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T2 - 38 Horses

AU - Plummer, C. E.

AU - Smith, S.

AU - Andrew, S. E.

AU - Utter, Mary

AU - Gelatt, K. N.

AU - Brooks, D. E.

AU - Kallberg, M. E.

AU - Ollivier, F. J.

PY - 2007/1/1

Y1 - 2007/1/1

N2 - Objective: The purpose of this study was to evaluate the effectiveness of postoperative beta-irradiation with strontium-90 as an adjunctive treatment to superficial keratectomy and permanent bulbar conjunctival graft for removal of equine corneolimbal squamous cell carcinoma (SCC), in decreasing recurrence rate. Study: The retrospective case study included 38 horses diagnosed and treated for SCC of the eye that involved the limbus and/or cornea. The patients were treated between 1990 and 2002, with strontium-90 irradiation immediately after corneal and conjunctival graft surgery. Recurrence was defined as the postoperative and postirradiation regrowth of SCC in the same site and globe that was previously treated. Results: The Appaloosa was the most commonly represented breed and horses that had more than one base coat color represented the majority of the cases (53%). The coat colors of white, chestnut/sorrel and gray were the most commonly represented colors of the horses treated. Eight horses (21%) could not be assessed for tumor recurrence due to lack of two or more post-treatment examinations, and another horse was enucleated 6 days postoperatively due to progressive corneal ulceration. Twenty-four horses (63% of the entire study population; 83% of the followed cases) had a mean ± SD of 1754 ± 1319 days without tumor recurrence, ranging from 14 days to 5110 days. Five horses (13% of the entire study population; 17% of the assessed horses) had tumor recurrence at a mean ± SD of 449 ± 339 days with a range of 29 days to 900 days. For the five recurrences, treatment included local excision (n = 1), enucleation (n = 2), and additional strontium-90 therapy (n = 3). Conclusions: The combination of superficial keratectomy, β-irradiation and permanent bulbar conjunctival grafts for limbal, corneal or corneolimbal SCC in horses is effective in at least 83% of the horses. Recurrence occurred in about 17% of the horses. Multiple biannual re-examinations are recommended to observe for tumor recurrence.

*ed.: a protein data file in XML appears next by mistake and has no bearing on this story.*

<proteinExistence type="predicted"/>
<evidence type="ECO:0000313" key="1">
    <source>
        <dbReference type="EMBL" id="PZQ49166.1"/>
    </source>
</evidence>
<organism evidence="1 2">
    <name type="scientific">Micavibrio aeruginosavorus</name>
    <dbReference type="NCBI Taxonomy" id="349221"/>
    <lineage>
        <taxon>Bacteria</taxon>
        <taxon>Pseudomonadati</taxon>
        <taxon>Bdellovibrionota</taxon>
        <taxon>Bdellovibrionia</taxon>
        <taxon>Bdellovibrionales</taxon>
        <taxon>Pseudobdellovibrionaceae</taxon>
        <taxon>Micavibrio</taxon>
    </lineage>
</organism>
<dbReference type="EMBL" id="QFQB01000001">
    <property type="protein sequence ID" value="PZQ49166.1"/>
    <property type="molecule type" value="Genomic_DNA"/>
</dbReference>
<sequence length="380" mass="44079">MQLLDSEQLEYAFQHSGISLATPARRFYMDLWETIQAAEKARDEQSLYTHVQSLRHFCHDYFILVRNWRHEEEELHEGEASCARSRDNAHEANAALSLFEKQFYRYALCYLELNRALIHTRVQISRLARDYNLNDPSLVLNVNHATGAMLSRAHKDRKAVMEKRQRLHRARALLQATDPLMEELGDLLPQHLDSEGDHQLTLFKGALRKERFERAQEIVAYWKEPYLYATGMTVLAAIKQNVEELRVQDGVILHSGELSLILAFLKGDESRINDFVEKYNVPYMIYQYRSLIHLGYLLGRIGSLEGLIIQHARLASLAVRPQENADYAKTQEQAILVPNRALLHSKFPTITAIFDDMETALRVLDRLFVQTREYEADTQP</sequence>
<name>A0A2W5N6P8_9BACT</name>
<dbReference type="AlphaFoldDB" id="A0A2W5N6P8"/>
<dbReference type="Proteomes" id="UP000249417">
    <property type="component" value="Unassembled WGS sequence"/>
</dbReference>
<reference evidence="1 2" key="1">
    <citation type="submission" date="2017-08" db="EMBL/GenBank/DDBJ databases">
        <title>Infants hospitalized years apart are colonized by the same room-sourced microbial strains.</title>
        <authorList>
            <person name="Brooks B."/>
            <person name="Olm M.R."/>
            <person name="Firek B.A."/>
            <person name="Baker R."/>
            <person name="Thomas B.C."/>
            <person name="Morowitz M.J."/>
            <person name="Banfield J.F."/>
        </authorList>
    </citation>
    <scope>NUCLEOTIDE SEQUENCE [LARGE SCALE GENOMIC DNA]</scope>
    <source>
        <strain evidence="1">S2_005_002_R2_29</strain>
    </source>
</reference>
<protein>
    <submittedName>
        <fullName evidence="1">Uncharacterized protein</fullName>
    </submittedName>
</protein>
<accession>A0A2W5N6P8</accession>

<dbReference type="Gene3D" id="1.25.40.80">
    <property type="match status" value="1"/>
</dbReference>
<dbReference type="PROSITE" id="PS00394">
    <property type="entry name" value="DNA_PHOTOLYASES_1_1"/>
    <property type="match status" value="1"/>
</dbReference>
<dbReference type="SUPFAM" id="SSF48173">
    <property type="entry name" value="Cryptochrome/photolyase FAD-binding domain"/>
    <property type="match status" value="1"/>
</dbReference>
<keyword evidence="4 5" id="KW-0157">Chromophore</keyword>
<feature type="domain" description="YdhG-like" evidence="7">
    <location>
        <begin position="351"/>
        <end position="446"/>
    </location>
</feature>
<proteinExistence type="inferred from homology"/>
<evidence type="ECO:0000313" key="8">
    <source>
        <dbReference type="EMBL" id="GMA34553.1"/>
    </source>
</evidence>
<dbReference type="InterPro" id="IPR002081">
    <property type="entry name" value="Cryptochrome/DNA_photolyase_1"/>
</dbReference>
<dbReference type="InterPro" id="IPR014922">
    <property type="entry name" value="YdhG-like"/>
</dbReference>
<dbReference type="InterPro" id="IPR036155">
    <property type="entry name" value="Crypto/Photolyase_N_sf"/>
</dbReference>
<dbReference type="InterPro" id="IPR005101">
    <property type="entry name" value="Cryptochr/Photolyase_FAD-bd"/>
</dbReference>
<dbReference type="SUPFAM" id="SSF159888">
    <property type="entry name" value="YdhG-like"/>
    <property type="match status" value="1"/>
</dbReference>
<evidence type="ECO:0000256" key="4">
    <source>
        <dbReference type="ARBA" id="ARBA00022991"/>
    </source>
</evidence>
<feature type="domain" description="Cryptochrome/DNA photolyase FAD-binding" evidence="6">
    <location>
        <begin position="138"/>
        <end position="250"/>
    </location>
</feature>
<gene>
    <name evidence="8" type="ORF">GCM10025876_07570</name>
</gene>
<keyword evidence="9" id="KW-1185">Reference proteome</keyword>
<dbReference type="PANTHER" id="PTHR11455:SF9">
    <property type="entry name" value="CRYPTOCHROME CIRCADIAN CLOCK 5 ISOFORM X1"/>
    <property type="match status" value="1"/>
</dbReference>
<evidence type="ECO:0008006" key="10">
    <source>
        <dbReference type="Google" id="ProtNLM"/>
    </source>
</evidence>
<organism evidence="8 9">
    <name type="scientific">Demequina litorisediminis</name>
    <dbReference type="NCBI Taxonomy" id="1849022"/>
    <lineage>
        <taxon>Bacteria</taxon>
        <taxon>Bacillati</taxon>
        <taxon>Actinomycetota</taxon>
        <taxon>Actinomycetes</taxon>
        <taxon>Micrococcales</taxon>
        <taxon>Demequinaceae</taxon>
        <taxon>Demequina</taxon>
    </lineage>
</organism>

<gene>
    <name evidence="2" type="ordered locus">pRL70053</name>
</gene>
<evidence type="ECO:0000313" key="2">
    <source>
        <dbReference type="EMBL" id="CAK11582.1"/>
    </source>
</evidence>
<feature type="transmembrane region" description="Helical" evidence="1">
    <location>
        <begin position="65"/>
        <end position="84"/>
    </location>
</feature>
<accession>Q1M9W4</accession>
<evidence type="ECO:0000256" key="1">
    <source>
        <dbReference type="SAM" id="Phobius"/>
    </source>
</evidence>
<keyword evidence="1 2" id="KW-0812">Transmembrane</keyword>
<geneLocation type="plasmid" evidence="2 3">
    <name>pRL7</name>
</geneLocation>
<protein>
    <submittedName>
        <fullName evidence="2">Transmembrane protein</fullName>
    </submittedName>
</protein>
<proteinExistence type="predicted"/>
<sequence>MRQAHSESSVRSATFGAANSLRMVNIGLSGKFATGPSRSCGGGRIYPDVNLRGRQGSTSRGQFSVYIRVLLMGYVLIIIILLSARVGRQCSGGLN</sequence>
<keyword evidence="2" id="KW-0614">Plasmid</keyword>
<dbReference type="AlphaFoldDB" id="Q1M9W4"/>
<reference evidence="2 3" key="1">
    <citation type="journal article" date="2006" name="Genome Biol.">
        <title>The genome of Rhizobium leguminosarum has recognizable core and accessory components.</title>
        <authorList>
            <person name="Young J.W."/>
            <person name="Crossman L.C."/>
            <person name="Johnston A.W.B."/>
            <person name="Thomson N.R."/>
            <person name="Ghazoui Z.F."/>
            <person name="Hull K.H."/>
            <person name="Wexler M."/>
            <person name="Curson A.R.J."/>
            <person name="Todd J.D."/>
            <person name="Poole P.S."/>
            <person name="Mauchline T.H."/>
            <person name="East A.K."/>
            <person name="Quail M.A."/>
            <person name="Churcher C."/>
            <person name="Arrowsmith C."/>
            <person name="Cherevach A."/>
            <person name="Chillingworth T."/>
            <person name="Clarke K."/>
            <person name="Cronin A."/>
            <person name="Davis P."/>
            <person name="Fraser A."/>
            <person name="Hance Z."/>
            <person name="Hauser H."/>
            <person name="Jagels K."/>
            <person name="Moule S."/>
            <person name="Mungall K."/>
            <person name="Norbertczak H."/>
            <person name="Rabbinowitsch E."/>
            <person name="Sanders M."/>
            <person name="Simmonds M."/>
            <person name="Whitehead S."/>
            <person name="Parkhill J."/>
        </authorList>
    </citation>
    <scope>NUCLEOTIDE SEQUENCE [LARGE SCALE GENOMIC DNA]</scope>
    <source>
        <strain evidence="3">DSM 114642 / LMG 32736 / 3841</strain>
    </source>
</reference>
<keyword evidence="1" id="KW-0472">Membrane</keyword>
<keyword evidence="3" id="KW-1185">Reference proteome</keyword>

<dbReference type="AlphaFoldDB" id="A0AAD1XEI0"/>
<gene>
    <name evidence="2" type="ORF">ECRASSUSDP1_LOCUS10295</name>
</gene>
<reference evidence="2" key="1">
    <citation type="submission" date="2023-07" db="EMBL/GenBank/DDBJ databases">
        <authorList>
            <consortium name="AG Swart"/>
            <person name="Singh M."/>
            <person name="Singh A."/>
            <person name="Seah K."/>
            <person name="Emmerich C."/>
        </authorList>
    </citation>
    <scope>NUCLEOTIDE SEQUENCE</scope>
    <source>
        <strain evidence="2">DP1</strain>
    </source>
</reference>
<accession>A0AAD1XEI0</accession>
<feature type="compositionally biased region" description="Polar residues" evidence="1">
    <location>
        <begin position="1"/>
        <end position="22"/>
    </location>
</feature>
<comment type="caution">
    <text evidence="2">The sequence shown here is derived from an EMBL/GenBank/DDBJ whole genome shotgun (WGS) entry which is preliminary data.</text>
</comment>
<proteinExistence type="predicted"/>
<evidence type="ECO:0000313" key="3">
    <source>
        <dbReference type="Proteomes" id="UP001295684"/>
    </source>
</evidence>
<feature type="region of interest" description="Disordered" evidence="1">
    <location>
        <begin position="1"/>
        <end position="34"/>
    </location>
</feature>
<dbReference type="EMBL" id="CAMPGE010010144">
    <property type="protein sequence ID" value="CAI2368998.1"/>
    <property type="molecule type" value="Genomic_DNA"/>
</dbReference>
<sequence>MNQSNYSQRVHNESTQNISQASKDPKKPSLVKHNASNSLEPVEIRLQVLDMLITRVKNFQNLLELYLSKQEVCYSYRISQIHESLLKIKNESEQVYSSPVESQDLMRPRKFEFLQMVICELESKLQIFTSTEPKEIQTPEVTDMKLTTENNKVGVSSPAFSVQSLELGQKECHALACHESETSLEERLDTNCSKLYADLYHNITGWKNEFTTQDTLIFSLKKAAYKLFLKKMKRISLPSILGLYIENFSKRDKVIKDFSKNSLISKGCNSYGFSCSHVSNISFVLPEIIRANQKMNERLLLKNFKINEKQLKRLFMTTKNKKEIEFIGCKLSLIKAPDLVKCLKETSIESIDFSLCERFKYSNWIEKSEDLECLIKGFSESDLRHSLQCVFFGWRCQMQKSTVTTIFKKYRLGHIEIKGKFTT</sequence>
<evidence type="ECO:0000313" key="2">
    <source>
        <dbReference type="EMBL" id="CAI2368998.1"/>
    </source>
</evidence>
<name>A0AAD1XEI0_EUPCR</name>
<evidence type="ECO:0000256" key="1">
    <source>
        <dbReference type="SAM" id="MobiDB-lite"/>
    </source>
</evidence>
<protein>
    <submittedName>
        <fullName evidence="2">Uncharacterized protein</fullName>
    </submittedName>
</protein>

AB - Objective: The purpose of this study was to evaluate the effectiveness of postoperative beta-irradiation with strontium-90 as an adjunctive treatment to superficial keratectomy and permanent bulbar conjunctival graft for removal of equine corneolimbal squamous cell carcinoma (SCC), in decreasing recurrence rate. Study: The retrospective case study included 38 horses diagnosed and treated for SCC of the eye that involved the limbus and/or cornea. The patients were treated between 1990 and 2002, with strontium-90 irradiation immediately after corneal and conjunctival graft surgery. Recurrence was defined as the postoperative and postirradiation regrowth of SCC in the same site and globe that was previously treated. Results: The Appaloosa was the most commonly represented breed and horses that had more than one base coat color represented the majority of the cases (53%). The coat colors of white, chestnut/sorrel and gray were the most commonly represented colors of the horses treated. Eight horses (21%) could not be assessed for tumor recurrence due to lack of two or more post-treatment examinations, and another horse was enucleated 6 days postoperatively due to progressive corneal ulceration. Twenty-four horses (63% of the entire study population; 83% of the followed cases) had a mean ± SD of 1754 ± 1319 days without tumor recurrence, ranging from 14 days to 5110 days. Five horses (13% of the entire study population; 17% of the assessed horses) had tumor recurrence at a mean ± SD of 449 ± 339 days with a range of 29 days to 900 days. For the five recurrences, treatment included local excision (n = 1), enucleation (n = 2), and additional strontium-90 therapy (n = 3). Conclusions: The combination of superficial keratectomy, β-irradiation and permanent bulbar conjunctival grafts for limbal, corneal or corneolimbal SCC in horses is effective in at least 83% of the horses. Recurrence occurred in about 17% of the horses. Multiple biannual re-examinations are recommended to observe for tumor recurrence.

KW - Beta-irradiation

KW - Equine

KW - Keratectomy

KW - Limbal

KW - Squamous cell carcinoma